Every once in a while we are reminded in a very dramatic way how unforeseen events can wreak havoc on businesses. With the heavy dependency businesses have on their IT and networks, any interruption to these services is difficult to cope with – there are simply no longer any manual back-up systems in place. The 2012 Sandy storm, which disrupted thousands of businesses for many weeks, is a solid example of how large weather systems, natural disasters, travel disruptions and power outages can severely impact businesses or even force them to close.
The rise in cloud computing is bringing about an evolution in business IT structures, particularly when it comes to the data center. The data center of 2013 has become smaller, more agile, and more powerful than those of several years ago.
But what will we see in 2020? Will companies still run their own data centers, or will the transition to cloud infrastructure render the corporate data center obsolete? Take a look at what the experts have to say:
It would be impossible to talk about the state of the enterprise today without including mobility and how it’s leading to a host of changes — in marketing, technology and app development, BYOD, and the workforce.
Mobility trends in the enterprise might not always mirror those of consumers as a whole, but nevertheless, business users “want a seamless, integrated experience that allows them to be as productive on the go as they are on their desktop or laptop,” says Christy Wyatt, CEO and president of Good Technology, which surveys business customers in its Mobility Index.
When the final two teams face off soon for the NBA finals, one thing that probably won’t get a lot of attention amid all the hoopla is the role Big Data likely played for the organizations.
But the NBA and other professional sports organizations are very much like traditional businesses: They are always seeking ways to improve the bottom line, get ahead of the competition, and offer value to their customers and stakeholders. And, increasingly, Big Data is crucial to achieving success.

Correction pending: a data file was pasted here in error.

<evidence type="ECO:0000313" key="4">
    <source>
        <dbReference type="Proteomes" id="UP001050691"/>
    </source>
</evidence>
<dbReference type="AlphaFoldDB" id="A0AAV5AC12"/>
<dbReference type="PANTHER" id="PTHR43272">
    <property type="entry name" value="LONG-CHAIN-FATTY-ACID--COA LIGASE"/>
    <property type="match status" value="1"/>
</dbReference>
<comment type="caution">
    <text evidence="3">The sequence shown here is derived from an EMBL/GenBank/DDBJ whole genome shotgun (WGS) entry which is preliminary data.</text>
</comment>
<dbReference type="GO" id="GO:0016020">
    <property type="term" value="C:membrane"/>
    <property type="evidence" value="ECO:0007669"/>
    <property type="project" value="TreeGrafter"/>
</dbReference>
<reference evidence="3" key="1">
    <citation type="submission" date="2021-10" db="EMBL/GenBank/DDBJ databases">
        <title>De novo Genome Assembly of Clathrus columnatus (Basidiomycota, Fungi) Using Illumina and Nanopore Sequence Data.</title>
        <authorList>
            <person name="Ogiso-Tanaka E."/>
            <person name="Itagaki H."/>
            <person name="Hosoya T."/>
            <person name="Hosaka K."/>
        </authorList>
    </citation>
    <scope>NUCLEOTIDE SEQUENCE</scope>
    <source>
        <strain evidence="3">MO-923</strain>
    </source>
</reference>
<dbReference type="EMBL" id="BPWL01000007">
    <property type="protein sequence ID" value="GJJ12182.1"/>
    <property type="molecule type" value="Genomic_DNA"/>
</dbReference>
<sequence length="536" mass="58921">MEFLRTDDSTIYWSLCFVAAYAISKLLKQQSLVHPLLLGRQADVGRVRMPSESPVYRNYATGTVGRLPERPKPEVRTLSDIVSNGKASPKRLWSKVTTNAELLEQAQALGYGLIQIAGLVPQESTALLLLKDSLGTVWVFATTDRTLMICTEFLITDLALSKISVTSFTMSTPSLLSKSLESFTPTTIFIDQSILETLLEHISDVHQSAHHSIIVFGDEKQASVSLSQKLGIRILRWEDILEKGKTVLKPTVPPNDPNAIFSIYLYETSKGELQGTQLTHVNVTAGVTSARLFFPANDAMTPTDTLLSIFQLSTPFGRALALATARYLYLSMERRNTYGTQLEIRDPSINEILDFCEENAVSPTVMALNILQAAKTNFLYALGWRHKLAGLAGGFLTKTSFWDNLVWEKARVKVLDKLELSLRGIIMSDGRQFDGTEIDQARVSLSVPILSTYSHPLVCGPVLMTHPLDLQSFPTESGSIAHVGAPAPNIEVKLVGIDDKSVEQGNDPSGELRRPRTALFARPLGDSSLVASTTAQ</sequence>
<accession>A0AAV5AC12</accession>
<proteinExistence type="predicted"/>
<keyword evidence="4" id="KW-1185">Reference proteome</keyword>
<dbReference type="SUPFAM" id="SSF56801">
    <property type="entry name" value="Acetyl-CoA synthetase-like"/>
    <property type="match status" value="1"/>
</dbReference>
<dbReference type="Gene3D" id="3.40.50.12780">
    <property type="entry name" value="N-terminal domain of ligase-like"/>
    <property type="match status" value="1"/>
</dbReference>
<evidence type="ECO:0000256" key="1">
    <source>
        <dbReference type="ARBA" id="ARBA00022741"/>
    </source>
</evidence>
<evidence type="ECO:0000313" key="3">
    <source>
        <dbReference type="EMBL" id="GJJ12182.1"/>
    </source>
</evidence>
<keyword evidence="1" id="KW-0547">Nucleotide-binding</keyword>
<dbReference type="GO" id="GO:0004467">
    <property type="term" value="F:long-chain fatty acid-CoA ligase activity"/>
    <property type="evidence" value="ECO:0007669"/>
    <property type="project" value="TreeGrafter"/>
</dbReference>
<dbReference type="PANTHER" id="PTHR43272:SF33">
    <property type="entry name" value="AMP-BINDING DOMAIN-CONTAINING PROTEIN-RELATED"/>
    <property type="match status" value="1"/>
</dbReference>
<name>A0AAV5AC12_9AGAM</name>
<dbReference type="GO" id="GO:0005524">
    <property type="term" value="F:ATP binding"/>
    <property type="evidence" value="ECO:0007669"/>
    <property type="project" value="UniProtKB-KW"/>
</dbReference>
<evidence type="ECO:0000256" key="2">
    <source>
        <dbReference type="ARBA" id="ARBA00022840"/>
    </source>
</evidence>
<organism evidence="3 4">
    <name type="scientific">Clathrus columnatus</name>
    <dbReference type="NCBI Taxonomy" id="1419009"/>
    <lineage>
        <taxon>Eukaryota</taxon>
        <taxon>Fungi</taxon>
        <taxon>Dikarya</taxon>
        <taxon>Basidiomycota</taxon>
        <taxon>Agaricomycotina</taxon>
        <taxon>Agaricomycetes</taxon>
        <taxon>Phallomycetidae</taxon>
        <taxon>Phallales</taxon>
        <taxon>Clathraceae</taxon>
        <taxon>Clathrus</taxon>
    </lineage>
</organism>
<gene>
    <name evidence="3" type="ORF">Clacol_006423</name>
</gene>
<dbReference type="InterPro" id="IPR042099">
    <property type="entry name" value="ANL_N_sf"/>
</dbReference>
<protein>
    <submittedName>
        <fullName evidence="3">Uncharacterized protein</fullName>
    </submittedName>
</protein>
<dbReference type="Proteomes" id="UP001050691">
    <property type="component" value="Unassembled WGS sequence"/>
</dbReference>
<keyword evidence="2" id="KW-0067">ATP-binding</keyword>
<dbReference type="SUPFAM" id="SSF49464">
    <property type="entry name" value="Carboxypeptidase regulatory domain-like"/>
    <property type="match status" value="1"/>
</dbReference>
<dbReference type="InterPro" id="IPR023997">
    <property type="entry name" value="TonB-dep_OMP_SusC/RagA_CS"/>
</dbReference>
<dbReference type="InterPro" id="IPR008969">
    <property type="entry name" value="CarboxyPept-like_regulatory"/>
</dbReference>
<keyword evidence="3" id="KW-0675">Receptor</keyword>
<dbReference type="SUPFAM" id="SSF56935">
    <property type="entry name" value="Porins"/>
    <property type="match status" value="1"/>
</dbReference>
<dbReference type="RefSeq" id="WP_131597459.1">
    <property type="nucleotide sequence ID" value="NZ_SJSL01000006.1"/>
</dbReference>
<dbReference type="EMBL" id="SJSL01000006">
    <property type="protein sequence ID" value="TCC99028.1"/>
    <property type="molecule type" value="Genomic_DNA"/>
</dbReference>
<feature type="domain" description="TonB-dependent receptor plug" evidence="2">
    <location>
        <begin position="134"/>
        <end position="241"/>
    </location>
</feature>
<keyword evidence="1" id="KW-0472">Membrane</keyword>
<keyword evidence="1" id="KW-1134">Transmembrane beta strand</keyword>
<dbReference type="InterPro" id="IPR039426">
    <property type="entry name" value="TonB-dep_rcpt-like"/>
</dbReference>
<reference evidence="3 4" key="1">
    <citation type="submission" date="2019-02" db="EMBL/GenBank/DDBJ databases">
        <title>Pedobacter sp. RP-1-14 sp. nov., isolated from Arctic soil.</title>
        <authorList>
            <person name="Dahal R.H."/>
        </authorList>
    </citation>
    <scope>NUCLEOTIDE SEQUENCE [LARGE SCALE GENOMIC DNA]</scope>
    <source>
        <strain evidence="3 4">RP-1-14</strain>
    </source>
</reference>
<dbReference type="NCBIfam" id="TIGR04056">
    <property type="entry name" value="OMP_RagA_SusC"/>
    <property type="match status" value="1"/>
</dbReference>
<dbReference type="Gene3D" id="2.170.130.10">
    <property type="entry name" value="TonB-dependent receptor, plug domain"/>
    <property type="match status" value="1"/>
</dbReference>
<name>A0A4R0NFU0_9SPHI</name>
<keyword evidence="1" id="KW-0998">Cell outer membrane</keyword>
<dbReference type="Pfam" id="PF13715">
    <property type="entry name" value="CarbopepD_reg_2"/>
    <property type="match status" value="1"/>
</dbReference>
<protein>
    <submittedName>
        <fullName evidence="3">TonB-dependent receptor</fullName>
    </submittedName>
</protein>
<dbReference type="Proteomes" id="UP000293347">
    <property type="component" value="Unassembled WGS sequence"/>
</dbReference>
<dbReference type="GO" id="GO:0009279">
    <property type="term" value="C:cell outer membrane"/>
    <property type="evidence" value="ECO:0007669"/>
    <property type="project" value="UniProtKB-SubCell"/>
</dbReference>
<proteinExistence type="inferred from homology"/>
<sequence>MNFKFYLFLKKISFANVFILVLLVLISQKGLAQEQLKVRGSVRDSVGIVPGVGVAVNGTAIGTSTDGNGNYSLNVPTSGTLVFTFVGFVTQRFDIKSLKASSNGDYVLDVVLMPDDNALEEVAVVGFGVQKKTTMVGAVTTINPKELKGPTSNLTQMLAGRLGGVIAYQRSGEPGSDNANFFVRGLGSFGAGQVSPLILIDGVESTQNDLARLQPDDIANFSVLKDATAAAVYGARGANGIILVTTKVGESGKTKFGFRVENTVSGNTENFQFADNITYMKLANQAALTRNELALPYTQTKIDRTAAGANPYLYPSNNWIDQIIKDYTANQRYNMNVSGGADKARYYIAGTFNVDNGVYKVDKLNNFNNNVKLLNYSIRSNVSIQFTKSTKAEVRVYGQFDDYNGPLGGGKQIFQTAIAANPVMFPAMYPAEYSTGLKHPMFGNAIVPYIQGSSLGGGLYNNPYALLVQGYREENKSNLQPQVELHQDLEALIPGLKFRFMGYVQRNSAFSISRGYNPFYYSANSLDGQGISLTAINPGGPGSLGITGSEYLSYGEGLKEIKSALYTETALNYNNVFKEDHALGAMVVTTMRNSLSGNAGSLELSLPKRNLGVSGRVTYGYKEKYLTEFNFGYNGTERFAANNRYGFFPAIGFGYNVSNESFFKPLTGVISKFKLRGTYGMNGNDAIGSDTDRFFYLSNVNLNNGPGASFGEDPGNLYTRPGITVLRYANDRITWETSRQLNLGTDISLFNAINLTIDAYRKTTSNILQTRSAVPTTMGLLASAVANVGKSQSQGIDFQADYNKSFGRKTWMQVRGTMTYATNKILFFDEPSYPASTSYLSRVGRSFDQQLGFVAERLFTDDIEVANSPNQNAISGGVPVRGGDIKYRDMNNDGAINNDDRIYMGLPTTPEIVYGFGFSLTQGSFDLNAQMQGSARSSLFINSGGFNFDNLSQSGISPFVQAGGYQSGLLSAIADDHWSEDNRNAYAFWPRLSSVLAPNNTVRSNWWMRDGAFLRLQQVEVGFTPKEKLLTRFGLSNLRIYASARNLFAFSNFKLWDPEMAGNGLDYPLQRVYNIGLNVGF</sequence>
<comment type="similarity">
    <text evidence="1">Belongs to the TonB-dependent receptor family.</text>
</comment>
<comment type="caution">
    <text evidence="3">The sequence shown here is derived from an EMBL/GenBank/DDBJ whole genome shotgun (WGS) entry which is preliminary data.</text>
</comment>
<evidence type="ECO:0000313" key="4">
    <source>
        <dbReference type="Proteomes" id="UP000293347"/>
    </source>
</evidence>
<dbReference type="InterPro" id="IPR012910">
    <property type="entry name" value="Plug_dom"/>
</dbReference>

Whether it’s the Internet of Things and the rising connectivity among devices, or the use of wireless connections for machine-to-machine applications, you might be considering how this technology affects you and your organization.
It’s important to know the sharing of valuable data by devices is expected to become an almost $1 trillion industry by 2020, according to a report by the Carbon War Room. And in the next seven years, we’ll be measuring the growth in connected devices in more than just dollars. The following is a glimpse of what this technology might mean for your business in the future:
For many business leaders, a willingness to embrace new technologies and big ideas is key to seeing success in their organizations.
This message was emphasized recently at the annual WIRED Business Conference in New York, which centered on the theme “Think Bigger” and discussed ways to reinvent business with the help of new technologies.
Music has its share of pioneers – acts such as Elvis, The Beatles, and Michael Jackson – who left their mark by initiating great change in what people listen to. But there’s anotherpioneer that, in the past 10 years, has sparked a revolution in how we listen to music.
This week, that technological pioneer, Apple’s iTunes, celebrates its 10-year anniversary. So it’s an appropriate time for us to look at how this technology and its successors in the cloud have changed both the way we consume music and the industry itself.